Tried to Do His Duty, He Asked Steward to Tell Her
“GO DOWN LIKE GENTLEMEN”
He and His Secretary, Facing Death, Wore Full Evening Dress
Brother Bitter Against Company
James Etches, assistant steward in the first cabin of the Titanic, appeared at the St. Regis Hotel early yesterday morning and inquired for Mrs. Benjamin Guggenheim. He said that he had a message from Benjamin Guggenheim, one of the victims of the sea disaster. He said that it had to be delivered in person.
Mrs. Guggenheim was in the care of Daniel Guggenheim whose apartments are at the St. Regis. The steward was admitted, but was not permitted to see Mrs. Guggenheim, who is prostrated with grief. He insisted that he must see her personally, but finally consented to transmit the message through her brother-in-law.
"We were together almost to the end," said the steward. "I was saved. He went down with the ship. But that isn't what I want to tell Mrs. Guggenheim."
Then the steward produced a piece of paper. He had written the message on it, he said, to be certain that it would be correct. This was the brief message:
"If anything should happen to me, tell my wife in New York that I've done my best in doing my duty."
“That's all he said," added the steward. "There wasn't time for more."
Little by little Mr. Guggenheim got the whole story of his brother's death from the steward. It was the first definite news that he had received from his brother.
“Mr. Guggenheim was one of my charges," said the steward anew. "He had his secretary with him. His name was Giglio, I believe, an Armenian, about 24 years old. Both died like soldiers.
“When the crash came I awakened them and told them to get dressed. A few minutes later I went into their rooms and helped them to get ready. I put a life preserver on Mr. Guggenheim. He said it hurt him in the back. There was plenty of time and I took it off, adjusted it and then put it on him again. It was all right this time.
“They wanted to go out on deck with only a few clothes on, but I pulled a heavy sweater over Mr. Guggenheim's lifebelt, and then they both went out. They stayed together, and I could see what they were doing. They were going from one lifeboat to another, helping the women and children. Mr. Guggenheim would shout out. 'Women first,' and he was of great assistance to the officers.
"Things weren't so bad at first, but when I saw Mr. Guggenheim about three-quarters of an hour after the crash there was great excitement. What surprised me was that both Mr. Guggenheim and his secretary were dressed in their evening clothes. They had deliberately taken off their sweaters, and as nearly as I can remember they wore no lifebelts at all.
“’What's that for?’ I asked.
“’We’ve dressed up in our best,’ replied Mr. Guggenheim, ‘and are prepared to go down like gentlemen.' It was then that he told me about the message to his wife, and that is what I have come here for.
"Well, shortly after the last few boats were lowered and I was ordered by the deck officer to man an oar, I waved good-bye to Mr. Guggenheim, and that was the last I saw of him and his Armenian secretary."
Daniel Guggenheim told a reporter for THE TIMES last night that his brother had had a chauffeur aboard named Rene Pernot. The chauffeur, he said, had traveled second class and had not been heard from. He said that Mrs. Guggenheim, with the receipt of the steward's message from her husband, had been greatly consoled.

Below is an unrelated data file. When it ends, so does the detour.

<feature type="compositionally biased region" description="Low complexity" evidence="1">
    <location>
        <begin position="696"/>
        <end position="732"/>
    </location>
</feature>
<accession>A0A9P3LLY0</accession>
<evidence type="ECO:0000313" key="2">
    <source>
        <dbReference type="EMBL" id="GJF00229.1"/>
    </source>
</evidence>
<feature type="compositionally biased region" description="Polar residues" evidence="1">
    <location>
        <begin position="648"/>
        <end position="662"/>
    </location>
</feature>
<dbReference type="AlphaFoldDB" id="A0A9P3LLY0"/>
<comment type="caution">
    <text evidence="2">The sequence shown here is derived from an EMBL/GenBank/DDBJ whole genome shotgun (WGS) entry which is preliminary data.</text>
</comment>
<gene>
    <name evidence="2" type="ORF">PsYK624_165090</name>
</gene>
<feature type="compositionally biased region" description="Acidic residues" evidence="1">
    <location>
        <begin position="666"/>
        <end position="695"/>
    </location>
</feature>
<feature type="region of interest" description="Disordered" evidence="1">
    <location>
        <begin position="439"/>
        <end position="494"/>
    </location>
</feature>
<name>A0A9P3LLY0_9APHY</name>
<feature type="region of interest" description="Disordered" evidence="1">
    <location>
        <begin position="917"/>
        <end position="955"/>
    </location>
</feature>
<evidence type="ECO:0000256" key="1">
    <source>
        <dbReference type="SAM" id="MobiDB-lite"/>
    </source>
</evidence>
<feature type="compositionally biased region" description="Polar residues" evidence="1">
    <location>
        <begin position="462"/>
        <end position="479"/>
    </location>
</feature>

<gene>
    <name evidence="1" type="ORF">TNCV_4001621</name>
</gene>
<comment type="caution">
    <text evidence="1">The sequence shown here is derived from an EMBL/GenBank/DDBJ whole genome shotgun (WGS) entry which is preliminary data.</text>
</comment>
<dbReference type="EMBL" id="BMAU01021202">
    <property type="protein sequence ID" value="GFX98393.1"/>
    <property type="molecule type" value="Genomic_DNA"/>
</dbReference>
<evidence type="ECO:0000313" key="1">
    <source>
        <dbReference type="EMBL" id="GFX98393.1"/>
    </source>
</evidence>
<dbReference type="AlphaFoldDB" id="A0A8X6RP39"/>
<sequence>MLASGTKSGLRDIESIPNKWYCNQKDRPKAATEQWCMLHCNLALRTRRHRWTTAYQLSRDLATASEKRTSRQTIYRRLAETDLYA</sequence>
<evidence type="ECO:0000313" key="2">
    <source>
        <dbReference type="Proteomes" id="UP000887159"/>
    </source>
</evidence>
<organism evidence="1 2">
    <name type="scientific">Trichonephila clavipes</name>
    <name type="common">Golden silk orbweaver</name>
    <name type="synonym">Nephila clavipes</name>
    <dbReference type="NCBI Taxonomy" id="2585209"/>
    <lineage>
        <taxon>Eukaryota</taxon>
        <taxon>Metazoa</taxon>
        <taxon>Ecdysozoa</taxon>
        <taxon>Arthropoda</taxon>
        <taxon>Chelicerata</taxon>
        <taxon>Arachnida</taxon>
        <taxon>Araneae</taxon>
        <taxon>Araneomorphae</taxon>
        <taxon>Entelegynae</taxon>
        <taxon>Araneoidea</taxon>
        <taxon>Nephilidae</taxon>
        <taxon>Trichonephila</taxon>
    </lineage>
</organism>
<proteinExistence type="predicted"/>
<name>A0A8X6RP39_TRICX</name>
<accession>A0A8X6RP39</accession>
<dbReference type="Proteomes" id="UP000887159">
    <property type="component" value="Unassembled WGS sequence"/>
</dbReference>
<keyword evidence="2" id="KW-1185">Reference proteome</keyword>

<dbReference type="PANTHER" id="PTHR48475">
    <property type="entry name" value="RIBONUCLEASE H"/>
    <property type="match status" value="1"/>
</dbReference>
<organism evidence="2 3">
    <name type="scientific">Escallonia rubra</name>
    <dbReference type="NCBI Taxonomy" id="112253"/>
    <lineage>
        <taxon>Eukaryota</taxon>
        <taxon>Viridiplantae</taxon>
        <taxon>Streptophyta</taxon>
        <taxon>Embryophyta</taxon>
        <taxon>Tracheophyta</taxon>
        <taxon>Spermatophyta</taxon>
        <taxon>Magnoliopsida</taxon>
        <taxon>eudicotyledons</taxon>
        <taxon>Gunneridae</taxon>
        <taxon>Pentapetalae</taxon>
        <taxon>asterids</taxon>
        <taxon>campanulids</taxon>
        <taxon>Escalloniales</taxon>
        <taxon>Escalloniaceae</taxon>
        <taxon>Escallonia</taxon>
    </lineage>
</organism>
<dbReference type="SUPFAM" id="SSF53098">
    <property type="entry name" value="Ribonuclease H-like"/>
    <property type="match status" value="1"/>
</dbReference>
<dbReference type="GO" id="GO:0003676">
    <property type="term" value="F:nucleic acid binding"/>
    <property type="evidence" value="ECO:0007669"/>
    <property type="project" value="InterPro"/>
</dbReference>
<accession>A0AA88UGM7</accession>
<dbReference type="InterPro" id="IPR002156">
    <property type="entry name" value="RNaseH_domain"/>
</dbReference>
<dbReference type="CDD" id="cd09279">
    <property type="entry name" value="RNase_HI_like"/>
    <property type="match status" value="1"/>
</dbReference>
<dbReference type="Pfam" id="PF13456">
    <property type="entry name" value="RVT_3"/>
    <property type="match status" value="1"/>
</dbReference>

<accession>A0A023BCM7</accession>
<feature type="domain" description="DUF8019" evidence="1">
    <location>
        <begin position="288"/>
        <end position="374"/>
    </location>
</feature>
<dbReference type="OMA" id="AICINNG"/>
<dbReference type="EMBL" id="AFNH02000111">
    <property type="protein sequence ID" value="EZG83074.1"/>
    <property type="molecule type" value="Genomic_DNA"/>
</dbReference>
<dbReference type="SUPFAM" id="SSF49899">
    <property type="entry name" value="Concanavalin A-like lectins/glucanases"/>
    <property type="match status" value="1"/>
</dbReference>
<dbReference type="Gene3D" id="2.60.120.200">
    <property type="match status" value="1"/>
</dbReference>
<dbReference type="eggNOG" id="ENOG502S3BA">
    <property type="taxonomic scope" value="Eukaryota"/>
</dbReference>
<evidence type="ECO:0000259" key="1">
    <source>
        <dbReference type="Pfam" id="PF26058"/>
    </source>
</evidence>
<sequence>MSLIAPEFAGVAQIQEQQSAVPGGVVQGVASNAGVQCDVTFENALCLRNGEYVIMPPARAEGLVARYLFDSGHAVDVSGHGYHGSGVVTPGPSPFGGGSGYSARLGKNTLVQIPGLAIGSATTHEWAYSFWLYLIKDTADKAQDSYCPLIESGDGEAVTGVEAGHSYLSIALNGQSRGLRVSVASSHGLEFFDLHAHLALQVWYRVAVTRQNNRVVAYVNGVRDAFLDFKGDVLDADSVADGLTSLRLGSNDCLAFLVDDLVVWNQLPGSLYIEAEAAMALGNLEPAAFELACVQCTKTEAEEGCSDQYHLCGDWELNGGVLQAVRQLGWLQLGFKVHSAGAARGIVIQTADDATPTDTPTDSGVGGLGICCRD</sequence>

"And I'd like to say," added Mr. Guggenheim, "that I feel very bitter against such a state of conditions which made this disaster possible. It was absolutely unnecessary. Of course I am prejudiced. My loss is great.
"But the lesson is dearly paid at any price. The disaster, I can only hope, will raise such a cry against luxury, speed, and crowding that the ship companies won't soon forget it. They are trying to tell us that they can't find room for more lifeboats on big liners. Do they think we will believe that? I know that modern ingenuity can construct steamers which will carry enough lifeboats if those boats are wanted. The trouble is they weren't wanted. What do we want with gymnssiums [sic] and swimming pools? What we want is safety, safety, safety!
"If I had any influence in this official investigation the inquisition would go as near to the bottom of this outrage as the Titanic is near to the bottom of the ocean. I would argue for a trained body of soldiers for each ocean liner. Each soldier ought to know his duty and preserve order with pistol in hand, if necessary. Wouldn't it be cheap in the end to have twenty-five soldiers aboard every crowded liner? Wouldn't it be a cheap price for safety?
"The Congressional Committee, I hope, will also enforce the regulations for fixed crews for each lifeboat. And there ought to be a provision that fresh food be placed in the lifeboats each day. It makes no difference whether the food isn't used. Isn't that comparatively little amount of food a cheap price for safety?"
Efforts to find the body of Benjamin Guggenheim, who was the fifth of the seven Guggenheim brothers, as well as the bodies of other victims, will be made by the six surviving brothers. Aside from scouring the seas with small steamers, it is probable that hydro-aeroplanes will be rushed to the scene of the disaster. An aviator named F. C. Ditmar, who has attained some fame on the Pacific Coast, telegraphed to Robert Guggenheim yesterday from San Diego, Cal., suggesting the sending of four aviators and as many hydro-aeroplanes there on steamers. He would have the aeroplanes equipped with calcium phosphate signals and make them scout for a hundred miles in all directions from the deathbed of the Titanic, with a view of locating floating bodies.